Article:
By Bob Jamison

          ‘Tis the season when everything in God’s nature is hungry. So why not feed the flocks and it will add to your enjoyment and satisfaction immeasurably. However, there are some critters out there that are intent on distracting your pleasure in this venture. The following ideas might help.

          Masked bandits rank among the worst predators and their paths are littered with deer feeder parts, crushed bird feeders, displaced grain and frustrated good samaratins. The raccoons wear little black eye masks and carry a constant smirk that relays their mischievous ways.

          “Havahart” is a company that makes a varmint trap that works well. Though many others fall flat due to the dexterity and ingenious manipulations of ‘coon’s ability in raising the drop door on some traps. Persons that try to capture ‘all’ the varmints raiding their feeders could be disappointed because a seemingly constant supply or raccoons and the like often bring their whole family to join in the fun of taking apart delicate timers and mechanisms that dispense food.

          Automatic feeders usually designed to feed deer work great for other creatures such as birds. If you have deer around your home, it is always fun to watch them when the timer engages the device. Corn in these feeders is the usual food plus mineral pellets or worming medicine for the health of wild life. Check with your veterinarian for any possible harm of any medication.  In addition to these items it is a good idea to include between ten and twenty percent bird feed. Why, because whether you are in your living room or deer blind, it is always great to take along your camera or just enjoy the birds while waiting for that buck.
But remember, these too are targets for the ingenuity of tiny fingers. This writer has tried dozens of feeders and ‘coon security inventions that might confuse the brightest of these amazing mechanics to the point it is almost comical. Without the help of wrenches, screw drivers or pliers, it is not uncommon for the best of the best feeders bow to the disabling  raccoon. The most vulnerable (and, indeed the most popular) feeders have the dispenser and timer that is attached to the bottom of the container. You might just as well add to that a ‘coon calling speaker though it isn’t necessary at all.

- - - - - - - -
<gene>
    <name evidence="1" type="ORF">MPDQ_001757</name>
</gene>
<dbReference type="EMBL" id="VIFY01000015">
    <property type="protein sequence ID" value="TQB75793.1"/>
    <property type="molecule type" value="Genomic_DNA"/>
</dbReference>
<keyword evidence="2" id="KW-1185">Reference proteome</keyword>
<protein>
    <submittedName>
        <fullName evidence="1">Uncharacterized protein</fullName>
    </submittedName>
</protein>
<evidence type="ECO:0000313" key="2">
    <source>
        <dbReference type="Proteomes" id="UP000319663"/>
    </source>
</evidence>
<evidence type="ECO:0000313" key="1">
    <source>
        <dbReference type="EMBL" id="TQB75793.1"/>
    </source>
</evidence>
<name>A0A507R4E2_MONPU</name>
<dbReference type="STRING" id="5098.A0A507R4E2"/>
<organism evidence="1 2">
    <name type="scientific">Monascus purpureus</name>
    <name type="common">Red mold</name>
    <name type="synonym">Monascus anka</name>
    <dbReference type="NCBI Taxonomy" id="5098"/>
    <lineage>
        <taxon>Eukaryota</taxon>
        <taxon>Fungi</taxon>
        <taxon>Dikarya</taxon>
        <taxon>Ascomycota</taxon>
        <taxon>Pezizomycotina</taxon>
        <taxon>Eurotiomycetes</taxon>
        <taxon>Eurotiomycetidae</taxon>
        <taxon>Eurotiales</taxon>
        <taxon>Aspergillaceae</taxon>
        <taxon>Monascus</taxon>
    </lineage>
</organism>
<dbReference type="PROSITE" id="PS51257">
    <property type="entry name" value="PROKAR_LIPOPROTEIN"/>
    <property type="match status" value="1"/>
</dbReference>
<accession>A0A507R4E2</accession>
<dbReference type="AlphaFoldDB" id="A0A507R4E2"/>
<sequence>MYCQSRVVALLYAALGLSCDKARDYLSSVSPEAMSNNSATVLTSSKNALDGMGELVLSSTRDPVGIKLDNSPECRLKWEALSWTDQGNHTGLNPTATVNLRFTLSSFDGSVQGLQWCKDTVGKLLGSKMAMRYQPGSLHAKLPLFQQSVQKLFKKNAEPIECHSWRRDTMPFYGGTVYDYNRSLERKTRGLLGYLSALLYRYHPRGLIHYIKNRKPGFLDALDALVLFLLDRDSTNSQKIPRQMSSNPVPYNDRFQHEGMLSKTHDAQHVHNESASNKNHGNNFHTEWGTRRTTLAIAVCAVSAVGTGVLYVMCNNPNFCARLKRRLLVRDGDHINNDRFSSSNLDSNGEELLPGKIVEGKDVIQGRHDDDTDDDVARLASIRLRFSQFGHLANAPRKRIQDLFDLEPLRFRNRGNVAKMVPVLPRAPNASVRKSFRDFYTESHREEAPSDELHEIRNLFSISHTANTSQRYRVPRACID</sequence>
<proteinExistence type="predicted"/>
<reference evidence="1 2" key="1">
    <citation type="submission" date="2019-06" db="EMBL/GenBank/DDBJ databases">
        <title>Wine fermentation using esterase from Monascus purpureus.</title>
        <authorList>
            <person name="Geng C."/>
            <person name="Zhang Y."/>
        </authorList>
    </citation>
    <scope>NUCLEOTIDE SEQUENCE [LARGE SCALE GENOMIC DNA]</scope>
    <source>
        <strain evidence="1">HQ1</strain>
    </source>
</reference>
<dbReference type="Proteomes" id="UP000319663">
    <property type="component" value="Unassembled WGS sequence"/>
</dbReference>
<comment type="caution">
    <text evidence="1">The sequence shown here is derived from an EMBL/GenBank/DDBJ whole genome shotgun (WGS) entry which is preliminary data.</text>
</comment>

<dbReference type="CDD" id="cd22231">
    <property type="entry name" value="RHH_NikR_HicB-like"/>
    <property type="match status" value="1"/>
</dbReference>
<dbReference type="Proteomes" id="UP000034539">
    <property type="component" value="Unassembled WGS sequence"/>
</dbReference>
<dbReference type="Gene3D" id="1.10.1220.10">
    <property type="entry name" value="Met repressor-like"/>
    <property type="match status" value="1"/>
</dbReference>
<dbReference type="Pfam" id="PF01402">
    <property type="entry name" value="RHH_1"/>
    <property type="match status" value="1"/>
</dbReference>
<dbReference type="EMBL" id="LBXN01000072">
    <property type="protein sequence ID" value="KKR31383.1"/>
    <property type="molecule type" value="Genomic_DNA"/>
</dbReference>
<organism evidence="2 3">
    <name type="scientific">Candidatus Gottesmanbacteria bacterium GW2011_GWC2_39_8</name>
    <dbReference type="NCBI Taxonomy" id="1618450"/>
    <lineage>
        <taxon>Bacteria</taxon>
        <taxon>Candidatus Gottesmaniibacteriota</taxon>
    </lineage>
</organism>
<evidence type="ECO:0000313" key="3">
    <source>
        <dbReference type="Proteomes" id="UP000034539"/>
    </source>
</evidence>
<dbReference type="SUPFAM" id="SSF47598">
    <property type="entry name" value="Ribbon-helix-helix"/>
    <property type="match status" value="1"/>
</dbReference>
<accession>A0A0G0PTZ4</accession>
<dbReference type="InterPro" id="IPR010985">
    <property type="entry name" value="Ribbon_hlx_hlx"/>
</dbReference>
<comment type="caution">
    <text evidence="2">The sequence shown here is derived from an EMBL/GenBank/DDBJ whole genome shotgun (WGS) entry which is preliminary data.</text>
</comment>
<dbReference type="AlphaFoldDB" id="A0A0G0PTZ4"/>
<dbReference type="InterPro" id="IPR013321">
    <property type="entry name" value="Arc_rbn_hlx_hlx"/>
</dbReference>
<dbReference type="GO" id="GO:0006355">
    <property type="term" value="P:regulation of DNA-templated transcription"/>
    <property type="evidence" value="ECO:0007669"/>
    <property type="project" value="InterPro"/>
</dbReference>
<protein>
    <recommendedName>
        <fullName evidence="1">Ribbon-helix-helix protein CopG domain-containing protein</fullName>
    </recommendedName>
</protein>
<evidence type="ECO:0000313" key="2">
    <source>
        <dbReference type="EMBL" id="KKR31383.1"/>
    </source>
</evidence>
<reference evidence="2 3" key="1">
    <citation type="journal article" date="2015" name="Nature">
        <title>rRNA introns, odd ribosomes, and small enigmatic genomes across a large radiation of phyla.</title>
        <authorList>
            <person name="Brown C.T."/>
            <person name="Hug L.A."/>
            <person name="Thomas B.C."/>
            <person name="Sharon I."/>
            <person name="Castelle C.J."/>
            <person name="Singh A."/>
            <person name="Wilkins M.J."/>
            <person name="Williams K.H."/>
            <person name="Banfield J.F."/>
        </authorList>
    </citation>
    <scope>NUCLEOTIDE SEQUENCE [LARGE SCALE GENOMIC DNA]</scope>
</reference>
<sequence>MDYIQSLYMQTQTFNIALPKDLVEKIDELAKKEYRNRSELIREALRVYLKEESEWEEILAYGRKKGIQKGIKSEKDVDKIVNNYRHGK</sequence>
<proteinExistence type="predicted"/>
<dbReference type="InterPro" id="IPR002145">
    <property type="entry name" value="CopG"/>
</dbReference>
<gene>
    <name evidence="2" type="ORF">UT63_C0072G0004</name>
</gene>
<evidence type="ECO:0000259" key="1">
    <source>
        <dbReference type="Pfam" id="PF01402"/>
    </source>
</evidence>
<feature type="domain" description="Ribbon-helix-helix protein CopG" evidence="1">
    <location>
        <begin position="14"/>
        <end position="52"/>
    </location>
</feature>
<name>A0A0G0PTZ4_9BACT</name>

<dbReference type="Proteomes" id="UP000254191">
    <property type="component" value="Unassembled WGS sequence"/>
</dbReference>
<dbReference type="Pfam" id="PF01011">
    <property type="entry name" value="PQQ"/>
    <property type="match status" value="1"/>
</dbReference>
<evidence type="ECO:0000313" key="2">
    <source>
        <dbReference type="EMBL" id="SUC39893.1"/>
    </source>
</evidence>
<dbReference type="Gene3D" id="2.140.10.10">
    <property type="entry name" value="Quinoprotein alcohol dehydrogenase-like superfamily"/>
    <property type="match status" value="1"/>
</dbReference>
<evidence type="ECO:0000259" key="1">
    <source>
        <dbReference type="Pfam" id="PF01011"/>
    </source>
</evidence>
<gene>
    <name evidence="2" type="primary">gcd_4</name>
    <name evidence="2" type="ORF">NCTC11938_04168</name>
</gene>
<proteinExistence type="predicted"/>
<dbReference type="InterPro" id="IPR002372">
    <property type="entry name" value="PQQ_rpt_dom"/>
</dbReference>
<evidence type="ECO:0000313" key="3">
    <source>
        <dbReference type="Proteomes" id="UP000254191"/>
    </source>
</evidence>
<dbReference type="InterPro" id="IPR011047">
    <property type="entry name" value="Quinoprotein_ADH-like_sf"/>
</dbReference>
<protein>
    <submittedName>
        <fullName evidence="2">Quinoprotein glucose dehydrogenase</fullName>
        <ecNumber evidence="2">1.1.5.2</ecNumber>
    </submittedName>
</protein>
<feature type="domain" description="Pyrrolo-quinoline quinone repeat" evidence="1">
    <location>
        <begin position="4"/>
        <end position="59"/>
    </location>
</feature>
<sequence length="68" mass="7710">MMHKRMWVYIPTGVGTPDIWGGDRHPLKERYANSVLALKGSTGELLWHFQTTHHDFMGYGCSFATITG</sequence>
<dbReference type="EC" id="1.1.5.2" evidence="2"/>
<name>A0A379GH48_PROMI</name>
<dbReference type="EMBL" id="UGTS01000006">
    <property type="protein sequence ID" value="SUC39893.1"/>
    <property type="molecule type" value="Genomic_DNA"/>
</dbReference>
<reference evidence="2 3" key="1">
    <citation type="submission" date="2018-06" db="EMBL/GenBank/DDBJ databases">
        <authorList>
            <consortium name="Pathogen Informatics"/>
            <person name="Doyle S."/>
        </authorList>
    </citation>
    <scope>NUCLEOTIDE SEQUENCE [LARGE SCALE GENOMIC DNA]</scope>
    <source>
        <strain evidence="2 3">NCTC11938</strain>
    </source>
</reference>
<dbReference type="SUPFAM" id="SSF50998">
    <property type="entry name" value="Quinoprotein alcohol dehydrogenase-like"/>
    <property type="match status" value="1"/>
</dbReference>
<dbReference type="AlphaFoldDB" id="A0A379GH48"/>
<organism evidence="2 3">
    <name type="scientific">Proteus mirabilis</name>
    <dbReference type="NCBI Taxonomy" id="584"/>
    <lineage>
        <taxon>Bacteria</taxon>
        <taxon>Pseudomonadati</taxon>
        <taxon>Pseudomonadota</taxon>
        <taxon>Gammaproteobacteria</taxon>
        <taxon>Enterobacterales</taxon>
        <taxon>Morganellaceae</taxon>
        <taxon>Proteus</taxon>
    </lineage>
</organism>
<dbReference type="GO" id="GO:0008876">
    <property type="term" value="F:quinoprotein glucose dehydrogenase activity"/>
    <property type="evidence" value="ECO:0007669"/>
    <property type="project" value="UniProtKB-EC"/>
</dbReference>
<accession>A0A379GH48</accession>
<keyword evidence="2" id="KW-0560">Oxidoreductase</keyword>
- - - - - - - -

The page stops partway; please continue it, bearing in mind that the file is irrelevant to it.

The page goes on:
Feeders that don’t spin have a fairly effective door but most often ‘coons and squirrels can reach a ways inside the door and pull out corn by the hands full. I have even heard that the day & dark or off-and-on sensor will engage the feeder should the ‘coon hold his hand over the eye of the sensor.

          But “eureka” I have found one that works great! I have had a DIAMOND manufactured feeder for four months now and it has never been damaged by critters (even hogs). By chance, I noticed this feeder, the likes of which I have never seen, at the Day’s Feed and Mercantile store on Clayton and Main Street in Dayton, TX. It is made in Ingram, TX. Day’s store is one of their dealers.

          The patented invention of the Diamond feeder is simple as it is effective. The spinning device is protected by a steel plate the size of the container bottom and is bolted just below the feeding spinner. Varmints can’t reach the spinner inside the one inch opening between the container and the plate and they certainly are not likely to dismantle this one.

          I can see the ‘coon family now sitting around their breakfast room gorging down fresh Wood Duck eggs and discussing how the heck they can tear up this one. So now that you know my secret, don’t forget to add bird seed or at least milo seed to your corn. The pleasure you will get from this gift of nature like birds might well compensate the investment that you can enjoy for a long time.

Diamond Feeders